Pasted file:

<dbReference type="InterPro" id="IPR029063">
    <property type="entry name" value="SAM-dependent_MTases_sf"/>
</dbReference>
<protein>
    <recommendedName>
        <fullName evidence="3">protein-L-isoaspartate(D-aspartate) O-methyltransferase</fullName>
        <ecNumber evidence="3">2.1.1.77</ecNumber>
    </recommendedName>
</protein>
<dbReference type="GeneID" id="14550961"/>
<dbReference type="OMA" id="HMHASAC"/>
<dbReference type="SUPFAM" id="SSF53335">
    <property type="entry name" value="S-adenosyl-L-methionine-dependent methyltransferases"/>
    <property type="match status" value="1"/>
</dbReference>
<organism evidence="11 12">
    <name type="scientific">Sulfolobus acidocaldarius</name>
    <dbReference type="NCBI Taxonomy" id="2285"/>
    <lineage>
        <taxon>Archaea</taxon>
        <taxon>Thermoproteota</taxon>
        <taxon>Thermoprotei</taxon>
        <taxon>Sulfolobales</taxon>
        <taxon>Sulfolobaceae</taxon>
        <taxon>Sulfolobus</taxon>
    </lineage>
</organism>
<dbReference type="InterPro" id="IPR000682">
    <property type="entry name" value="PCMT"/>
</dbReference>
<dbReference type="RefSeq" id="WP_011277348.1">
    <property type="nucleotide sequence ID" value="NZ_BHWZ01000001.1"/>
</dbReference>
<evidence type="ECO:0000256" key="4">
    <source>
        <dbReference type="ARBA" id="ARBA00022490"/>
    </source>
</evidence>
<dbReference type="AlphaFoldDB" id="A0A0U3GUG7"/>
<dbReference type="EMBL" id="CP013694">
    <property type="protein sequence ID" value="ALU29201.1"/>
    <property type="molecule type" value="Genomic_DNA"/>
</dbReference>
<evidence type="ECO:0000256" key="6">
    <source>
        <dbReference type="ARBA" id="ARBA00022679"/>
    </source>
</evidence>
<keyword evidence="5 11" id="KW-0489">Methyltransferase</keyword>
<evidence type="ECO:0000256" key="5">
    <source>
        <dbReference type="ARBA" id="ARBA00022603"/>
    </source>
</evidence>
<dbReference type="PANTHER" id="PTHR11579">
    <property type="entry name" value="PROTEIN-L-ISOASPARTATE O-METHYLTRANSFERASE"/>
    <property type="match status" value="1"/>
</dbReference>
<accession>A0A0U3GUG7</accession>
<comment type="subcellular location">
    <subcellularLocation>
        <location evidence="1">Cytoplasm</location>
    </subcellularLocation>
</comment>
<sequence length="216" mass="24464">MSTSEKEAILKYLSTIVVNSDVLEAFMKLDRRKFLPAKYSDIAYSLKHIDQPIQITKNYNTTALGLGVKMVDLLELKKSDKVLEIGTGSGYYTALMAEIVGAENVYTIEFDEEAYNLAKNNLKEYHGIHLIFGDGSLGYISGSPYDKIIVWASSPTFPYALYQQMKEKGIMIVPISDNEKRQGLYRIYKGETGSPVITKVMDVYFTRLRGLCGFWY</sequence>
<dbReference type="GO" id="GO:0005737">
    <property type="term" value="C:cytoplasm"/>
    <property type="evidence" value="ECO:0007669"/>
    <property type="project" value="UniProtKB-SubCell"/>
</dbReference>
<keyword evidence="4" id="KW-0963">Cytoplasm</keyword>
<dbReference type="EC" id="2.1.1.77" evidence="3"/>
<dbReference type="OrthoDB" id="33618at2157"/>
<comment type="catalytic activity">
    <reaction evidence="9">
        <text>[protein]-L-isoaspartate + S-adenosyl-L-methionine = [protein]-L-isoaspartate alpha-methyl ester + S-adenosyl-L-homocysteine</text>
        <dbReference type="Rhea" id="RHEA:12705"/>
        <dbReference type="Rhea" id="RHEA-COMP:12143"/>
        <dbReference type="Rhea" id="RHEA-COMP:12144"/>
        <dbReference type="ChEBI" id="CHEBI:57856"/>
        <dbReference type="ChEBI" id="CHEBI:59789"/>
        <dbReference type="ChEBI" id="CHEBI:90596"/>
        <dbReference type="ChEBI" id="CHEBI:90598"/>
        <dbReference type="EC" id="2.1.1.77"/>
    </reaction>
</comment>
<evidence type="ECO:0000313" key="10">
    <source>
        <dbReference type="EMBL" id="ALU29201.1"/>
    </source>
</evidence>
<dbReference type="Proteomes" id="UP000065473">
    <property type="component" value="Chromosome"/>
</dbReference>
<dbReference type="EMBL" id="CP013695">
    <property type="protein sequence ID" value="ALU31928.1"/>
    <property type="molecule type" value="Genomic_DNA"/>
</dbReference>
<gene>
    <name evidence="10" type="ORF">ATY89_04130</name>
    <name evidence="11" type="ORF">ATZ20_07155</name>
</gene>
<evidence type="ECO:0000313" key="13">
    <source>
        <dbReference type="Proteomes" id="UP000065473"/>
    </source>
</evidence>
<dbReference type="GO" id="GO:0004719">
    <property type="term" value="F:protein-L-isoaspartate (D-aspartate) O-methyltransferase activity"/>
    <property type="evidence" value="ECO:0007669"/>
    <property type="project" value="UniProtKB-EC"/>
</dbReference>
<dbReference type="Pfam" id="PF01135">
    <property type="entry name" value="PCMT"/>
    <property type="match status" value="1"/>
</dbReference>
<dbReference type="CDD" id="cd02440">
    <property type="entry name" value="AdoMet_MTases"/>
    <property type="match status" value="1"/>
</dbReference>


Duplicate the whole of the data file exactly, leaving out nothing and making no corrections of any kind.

<dbReference type="InterPro" id="IPR029063">
    <property type="entry name" value="SAM-dependent_MTases_sf"/>
</dbReference>
<protein>
    <recommendedName>
        <fullName evidence="3">protein-L-isoaspartate(D-aspartate) O-methyltransferase</fullName>
        <ecNumber evidence="3">2.1.1.77</ecNumber>
    </recommendedName>
</protein>
<dbReference type="GeneID" id="14550961"/>
<dbReference type="OMA" id="HMHASAC"/>
<dbReference type="SUPFAM" id="SSF53335">
    <property type="entry name" value="S-adenosyl-L-methionine-dependent methyltransferases"/>
    <property type="match status" value="1"/>
</dbReference>
<organism evidence="11 12">
    <name type="scientific">Sulfolobus acidocaldarius</name>
    <dbReference type="NCBI Taxonomy" id="2285"/>
    <lineage>
        <taxon>Archaea</taxon>
        <taxon>Thermoproteota</taxon>
        <taxon>Thermoprotei</taxon>
        <taxon>Sulfolobales</taxon>
        <taxon>Sulfolobaceae</taxon>
        <taxon>Sulfolobus</taxon>
    </lineage>
</organism>
<dbReference type="InterPro" id="IPR000682">
    <property type="entry name" value="PCMT"/>
</dbReference>
<dbReference type="RefSeq" id="WP_011277348.1">
    <property type="nucleotide sequence ID" value="NZ_BHWZ01000001.1"/>
</dbReference>
<evidence type="ECO:0000256" key="4">
    <source>
        <dbReference type="ARBA" id="ARBA00022490"/>
    </source>
</evidence>
<dbReference type="AlphaFoldDB" id="A0A0U3GUG7"/>
<dbReference type="EMBL" id="CP013694">
    <property type="protein sequence ID" value="ALU29201.1"/>
    <property type="molecule type" value="Genomic_DNA"/>
</dbReference>
<evidence type="ECO:0000256" key="6">
    <source>
        <dbReference type="ARBA" id="ARBA00022679"/>
    </source>
</evidence>
<keyword evidence="5 11" id="KW-0489">Methyltransferase</keyword>
<evidence type="ECO:0000256" key="5">
    <source>
        <dbReference type="ARBA" id="ARBA00022603"/>
    </source>
</evidence>
<dbReference type="PANTHER" id="PTHR11579">
    <property type="entry name" value="PROTEIN-L-ISOASPARTATE O-METHYLTRANSFERASE"/>
    <property type="match status" value="1"/>
</dbReference>
<accession>A0A0U3GUG7</accession>
<comment type="subcellular location">
    <subcellularLocation>
        <location evidence="1">Cytoplasm</location>
    </subcellularLocation>
</comment>
<sequence length="216" mass="24464">MSTSEKEAILKYLSTIVVNSDVLEAFMKLDRRKFLPAKYSDIAYSLKHIDQPIQITKNYNTTALGLGVKMVDLLELKKSDKVLEIGTGSGYYTALMAEIVGAENVYTIEFDEEAYNLAKNNLKEYHGIHLIFGDGSLGYISGSPYDKIIVWASSPTFPYALYQQMKEKGIMIVPISDNEKRQGLYRIYKGETGSPVITKVMDVYFTRLRGLCGFWY</sequence>
<dbReference type="GO" id="GO:0005737">
    <property type="term" value="C:cytoplasm"/>
    <property type="evidence" value="ECO:0007669"/>
    <property type="project" value="UniProtKB-SubCell"/>
</dbReference>
<keyword evidence="4" id="KW-0963">Cytoplasm</keyword>
<dbReference type="EC" id="2.1.1.77" evidence="3"/>
<dbReference type="OrthoDB" id="33618at2157"/>
<comment type="catalytic activity">
    <reaction evidence="9">
        <text>[protein]-L-isoaspartate + S-adenosyl-L-methionine = [protein]-L-isoaspartate alpha-methyl ester + S-adenosyl-L-homocysteine</text>
        <dbReference type="Rhea" id="RHEA:12705"/>
        <dbReference type="Rhea" id="RHEA-COMP:12143"/>
        <dbReference type="Rhea" id="RHEA-COMP:12144"/>
        <dbReference type="ChEBI" id="CHEBI:57856"/>
        <dbReference type="ChEBI" id="CHEBI:59789"/>
        <dbReference type="ChEBI" id="CHEBI:90596"/>
        <dbReference type="ChEBI" id="CHEBI:90598"/>
        <dbReference type="EC" id="2.1.1.77"/>
    </reaction>
</comment>
<evidence type="ECO:0000313" key="10">
    <source>
        <dbReference type="EMBL" id="ALU29201.1"/>
    </source>
</evidence>
<dbReference type="Proteomes" id="UP000065473">
    <property type="component" value="Chromosome"/>
</dbReference>
<dbReference type="EMBL" id="CP013695">
    <property type="protein sequence ID" value="ALU31928.1"/>
    <property type="molecule type" value="Genomic_DNA"/>
</dbReference>
<gene>
    <name evidence="10" type="ORF">ATY89_04130</name>
    <name evidence="11" type="ORF">ATZ20_07155</name>
</gene>
<evidence type="ECO:0000313" key="13">
    <source>
        <dbReference type="Proteomes" id="UP000065473"/>
    </source>
</evidence>
<dbReference type="GO" id="GO:0004719">
    <property type="term" value="F:protein-L-isoaspartate (D-aspartate) O-methyltransferase activity"/>
    <property type="evidence" value="ECO:0007669"/>
    <property type="project" value="UniProtKB-EC"/>
</dbReference>
<dbReference type="Pfam" id="PF01135">
    <property type="entry name" value="PCMT"/>
    <property type="match status" value="1"/>
</dbReference>
<dbReference type="CDD" id="cd02440">
    <property type="entry name" value="AdoMet_MTases"/>
    <property type="match status" value="1"/>
</dbReference>